I develop new statistical and epidemiological methods for disease surveillance, many of which are relevant for cancer research.
For geographical surveillance, cancer cluster evaluations and the early detection of disease outbreaks, I have developed spatial and space-time scan statistics to detect and determine if observed disease clusters are likely to be due to chance or not, adjusting for the multiple comparison inherent in the many potential cluster locations and sizes possible. These methods are available for different probability distribution to handle caner incidence, mortality, stage, histology, treatment, screening or survival.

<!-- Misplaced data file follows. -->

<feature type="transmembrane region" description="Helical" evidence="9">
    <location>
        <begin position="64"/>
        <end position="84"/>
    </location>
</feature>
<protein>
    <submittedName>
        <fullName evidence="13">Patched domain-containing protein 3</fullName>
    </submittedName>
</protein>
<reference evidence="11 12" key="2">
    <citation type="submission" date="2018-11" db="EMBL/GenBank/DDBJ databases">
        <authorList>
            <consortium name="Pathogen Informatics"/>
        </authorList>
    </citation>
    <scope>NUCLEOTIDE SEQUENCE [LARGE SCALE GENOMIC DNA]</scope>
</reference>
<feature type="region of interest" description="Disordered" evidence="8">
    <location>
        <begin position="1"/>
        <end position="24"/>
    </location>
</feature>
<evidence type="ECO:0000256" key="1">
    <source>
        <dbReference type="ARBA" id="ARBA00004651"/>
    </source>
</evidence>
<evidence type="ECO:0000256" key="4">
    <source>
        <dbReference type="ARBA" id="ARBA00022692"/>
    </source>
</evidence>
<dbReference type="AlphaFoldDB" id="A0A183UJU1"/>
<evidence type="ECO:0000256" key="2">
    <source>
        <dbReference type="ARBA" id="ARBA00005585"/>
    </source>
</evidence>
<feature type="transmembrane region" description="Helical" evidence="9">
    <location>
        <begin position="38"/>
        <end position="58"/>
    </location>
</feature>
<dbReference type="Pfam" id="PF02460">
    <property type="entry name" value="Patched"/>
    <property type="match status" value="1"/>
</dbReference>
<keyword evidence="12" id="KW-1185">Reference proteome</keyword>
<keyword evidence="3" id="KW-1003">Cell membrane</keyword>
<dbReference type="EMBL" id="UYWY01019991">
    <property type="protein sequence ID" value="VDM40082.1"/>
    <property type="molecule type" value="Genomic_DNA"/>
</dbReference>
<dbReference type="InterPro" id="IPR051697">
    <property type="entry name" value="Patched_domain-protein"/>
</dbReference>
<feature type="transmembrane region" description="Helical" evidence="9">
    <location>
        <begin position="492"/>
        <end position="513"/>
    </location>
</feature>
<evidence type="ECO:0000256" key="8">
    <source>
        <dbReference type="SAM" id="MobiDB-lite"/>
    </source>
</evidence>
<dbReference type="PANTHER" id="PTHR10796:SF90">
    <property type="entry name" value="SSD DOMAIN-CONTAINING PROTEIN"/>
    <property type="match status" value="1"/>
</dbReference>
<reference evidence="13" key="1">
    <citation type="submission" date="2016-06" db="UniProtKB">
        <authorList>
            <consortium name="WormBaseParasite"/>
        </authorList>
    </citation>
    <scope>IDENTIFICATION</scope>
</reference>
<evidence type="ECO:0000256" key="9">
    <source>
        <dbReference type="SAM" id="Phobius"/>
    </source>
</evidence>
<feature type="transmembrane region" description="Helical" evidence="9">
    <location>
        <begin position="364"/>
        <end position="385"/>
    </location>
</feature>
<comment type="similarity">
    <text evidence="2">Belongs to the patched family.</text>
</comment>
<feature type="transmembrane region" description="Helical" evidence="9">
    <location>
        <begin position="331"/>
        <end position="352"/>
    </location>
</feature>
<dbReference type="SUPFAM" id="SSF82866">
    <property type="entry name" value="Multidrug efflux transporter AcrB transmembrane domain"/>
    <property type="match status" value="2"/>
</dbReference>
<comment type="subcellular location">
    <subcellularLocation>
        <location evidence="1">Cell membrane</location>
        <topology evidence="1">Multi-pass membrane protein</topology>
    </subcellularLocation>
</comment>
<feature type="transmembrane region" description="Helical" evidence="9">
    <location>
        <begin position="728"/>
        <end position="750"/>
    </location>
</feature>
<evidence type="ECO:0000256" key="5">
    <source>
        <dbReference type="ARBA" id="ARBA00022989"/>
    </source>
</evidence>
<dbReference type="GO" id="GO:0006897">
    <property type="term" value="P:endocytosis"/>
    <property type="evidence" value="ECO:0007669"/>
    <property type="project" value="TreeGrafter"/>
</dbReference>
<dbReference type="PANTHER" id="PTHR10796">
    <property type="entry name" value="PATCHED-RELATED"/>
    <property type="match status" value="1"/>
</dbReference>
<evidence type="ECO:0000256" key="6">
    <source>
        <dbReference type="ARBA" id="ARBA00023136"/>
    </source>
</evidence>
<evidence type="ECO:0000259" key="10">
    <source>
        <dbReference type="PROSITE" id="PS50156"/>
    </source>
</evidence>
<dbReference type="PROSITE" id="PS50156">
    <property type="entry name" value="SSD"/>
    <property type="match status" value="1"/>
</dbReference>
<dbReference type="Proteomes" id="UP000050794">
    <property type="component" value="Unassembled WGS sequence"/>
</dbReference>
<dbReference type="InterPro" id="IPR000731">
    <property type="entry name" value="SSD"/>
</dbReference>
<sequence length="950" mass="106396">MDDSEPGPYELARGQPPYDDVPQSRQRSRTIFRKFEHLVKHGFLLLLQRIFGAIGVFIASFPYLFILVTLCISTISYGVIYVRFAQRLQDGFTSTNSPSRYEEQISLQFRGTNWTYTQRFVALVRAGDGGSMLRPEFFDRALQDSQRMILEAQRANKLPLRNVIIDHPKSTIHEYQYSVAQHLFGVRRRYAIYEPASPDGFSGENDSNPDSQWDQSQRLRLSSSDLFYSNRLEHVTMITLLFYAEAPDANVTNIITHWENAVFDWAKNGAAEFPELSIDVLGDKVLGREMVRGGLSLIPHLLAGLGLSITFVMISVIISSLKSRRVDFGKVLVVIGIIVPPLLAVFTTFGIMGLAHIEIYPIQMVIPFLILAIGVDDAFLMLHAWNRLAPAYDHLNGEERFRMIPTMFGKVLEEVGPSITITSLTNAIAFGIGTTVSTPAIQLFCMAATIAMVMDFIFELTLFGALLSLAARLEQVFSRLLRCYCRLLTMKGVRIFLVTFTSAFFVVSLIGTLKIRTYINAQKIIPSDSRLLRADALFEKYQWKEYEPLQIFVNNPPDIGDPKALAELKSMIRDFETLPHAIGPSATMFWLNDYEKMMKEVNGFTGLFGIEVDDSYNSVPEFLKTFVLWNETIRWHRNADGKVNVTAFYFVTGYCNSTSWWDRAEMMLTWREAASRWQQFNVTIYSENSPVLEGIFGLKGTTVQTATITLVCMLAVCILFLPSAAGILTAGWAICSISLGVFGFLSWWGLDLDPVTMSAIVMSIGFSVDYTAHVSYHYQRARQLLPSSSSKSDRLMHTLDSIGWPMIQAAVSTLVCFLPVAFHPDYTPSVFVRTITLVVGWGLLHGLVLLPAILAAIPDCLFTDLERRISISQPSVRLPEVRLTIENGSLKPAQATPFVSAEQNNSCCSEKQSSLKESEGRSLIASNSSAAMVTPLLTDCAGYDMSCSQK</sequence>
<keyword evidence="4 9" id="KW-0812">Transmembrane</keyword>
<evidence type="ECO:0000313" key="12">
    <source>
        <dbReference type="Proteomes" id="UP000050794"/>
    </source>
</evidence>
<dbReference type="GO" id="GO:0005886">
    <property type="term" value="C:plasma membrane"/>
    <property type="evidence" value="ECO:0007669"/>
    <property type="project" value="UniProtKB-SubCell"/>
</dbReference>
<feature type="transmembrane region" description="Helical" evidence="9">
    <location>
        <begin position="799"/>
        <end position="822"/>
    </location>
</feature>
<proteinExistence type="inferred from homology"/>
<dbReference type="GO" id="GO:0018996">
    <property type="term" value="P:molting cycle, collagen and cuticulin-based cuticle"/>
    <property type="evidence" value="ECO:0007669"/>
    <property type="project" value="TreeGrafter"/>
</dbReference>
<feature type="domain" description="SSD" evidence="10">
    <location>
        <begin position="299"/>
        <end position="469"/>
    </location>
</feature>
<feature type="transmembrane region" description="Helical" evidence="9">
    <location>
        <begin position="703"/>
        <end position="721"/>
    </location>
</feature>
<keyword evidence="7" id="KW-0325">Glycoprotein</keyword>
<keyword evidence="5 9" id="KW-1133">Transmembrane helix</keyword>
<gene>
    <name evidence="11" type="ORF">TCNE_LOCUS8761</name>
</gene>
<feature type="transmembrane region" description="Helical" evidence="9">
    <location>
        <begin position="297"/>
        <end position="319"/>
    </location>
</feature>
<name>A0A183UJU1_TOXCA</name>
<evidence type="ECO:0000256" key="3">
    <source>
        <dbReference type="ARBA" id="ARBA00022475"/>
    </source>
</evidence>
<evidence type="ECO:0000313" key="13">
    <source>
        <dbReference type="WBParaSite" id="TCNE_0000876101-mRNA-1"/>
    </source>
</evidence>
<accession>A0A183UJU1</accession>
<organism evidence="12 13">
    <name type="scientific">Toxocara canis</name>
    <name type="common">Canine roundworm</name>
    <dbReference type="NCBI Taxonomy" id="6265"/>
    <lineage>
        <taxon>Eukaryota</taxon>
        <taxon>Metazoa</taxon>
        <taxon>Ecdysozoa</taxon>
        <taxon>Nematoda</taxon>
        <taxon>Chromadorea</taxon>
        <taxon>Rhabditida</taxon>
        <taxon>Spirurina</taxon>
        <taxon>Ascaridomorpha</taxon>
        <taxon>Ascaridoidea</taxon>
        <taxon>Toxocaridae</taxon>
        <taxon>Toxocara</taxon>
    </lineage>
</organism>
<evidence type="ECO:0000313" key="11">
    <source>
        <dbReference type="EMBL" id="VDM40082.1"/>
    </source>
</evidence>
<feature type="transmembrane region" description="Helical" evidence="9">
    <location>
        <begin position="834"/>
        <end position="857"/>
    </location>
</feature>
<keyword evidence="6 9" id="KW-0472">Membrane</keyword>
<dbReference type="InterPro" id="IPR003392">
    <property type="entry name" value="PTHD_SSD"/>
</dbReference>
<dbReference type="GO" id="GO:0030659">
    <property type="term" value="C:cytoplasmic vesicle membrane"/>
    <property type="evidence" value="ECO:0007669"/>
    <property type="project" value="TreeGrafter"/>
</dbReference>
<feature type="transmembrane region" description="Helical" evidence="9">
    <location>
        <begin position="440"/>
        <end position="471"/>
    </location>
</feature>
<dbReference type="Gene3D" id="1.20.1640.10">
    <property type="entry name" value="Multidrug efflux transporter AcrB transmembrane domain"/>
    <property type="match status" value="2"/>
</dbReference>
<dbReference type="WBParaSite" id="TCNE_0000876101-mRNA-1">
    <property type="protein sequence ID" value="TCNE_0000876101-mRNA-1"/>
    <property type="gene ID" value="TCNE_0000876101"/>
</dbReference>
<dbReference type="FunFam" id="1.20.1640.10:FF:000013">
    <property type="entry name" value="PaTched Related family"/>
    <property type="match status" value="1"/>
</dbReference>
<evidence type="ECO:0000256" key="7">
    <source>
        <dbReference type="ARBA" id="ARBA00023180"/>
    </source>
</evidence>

For pharmacovigilance, I have developed tree-based scan statistic data mining methods to detect and evaluate drug and vaccine adverse events with minimal prior specificantions.
In addition to my methodological work, I have collaborated on various cancer research projects as a biostatistician. This work includes health services research on screening, vaccines and other forms of cancer prevention, nutritional cancer epidemiology studies and cancer surveillance efforts.